UN grapples with updating definitions of 'migrant' and 'refugee'

Rohingya refugees play football at a refugee camp in Cox's Bazaar, Bangladesh, March 27. (CNS/Reuters/Clodagh Kilcoyne)

New York — As the United Nations marks World Refugee Day today, the world body is grappling with crafting two new frameworks for its members in responding to the record numbers of refugees and migrants across the globe.

In the wake of 68.5 million people being displaced, 25.4 million of them refugees, according to UNHCR, the United Nations' refugee agency, one agreement would update the decades-old definition of migrants. The other agreement would update the one for refugees.

Particularly contentious issues include whether or how to include people displaced by climate change, and how to deal with flows of migrants — or "irregular migration" in U.N. parlance — outside normal immigration channels.

Daily news recounts the struggles of those fleeing their homes, including when countries rebuff them to protect borders. The plight of 600 rescued migrants aboard three ships recently turned away from Italy and Malta before being accepted by Spain made headlines in Europe and the United States. Some Italian leaders argued that they struggle with an undue burden as a "frontline" country where migrants first land when coming to Europe. And at the U.S.-Mexico border, the policy of separating families is bringing harsh criticism, even from supporters of the Trump administration.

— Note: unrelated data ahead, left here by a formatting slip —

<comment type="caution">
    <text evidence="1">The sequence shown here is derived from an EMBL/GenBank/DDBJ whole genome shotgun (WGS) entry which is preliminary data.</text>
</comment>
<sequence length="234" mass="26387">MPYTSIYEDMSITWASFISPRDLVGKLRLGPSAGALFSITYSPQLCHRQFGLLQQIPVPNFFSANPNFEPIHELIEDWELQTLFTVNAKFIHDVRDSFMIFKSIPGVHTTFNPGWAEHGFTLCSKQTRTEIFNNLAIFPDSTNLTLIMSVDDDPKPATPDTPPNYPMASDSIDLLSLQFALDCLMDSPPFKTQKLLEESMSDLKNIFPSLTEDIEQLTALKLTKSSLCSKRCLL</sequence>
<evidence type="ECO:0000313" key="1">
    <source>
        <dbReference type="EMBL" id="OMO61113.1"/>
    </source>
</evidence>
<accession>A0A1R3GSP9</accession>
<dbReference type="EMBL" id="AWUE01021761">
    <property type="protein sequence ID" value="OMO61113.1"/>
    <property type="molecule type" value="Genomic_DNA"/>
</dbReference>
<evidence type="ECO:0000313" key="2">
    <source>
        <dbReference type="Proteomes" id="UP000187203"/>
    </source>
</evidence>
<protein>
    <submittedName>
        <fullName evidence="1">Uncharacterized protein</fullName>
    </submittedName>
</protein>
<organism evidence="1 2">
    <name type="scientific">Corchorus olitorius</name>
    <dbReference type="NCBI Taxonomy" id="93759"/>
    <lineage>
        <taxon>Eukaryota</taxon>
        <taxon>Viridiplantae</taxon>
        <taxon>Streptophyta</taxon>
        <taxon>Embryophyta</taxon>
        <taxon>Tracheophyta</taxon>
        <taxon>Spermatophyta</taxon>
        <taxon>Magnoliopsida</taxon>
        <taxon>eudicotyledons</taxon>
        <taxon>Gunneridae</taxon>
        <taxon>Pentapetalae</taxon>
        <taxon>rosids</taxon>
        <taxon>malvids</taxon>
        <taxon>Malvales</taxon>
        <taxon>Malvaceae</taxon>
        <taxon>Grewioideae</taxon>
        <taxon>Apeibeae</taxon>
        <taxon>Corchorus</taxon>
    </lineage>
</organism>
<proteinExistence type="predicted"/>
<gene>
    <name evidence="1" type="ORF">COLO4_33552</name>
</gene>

While countries zealously guard right to enforce their borders, the U.N. "compacts" — based on the United Nation's 2016 New York Declaration that lead up to this year's negotiations — would set general guidelines that signatory countries would follow. 

Read the full story at Global Sisters Report.

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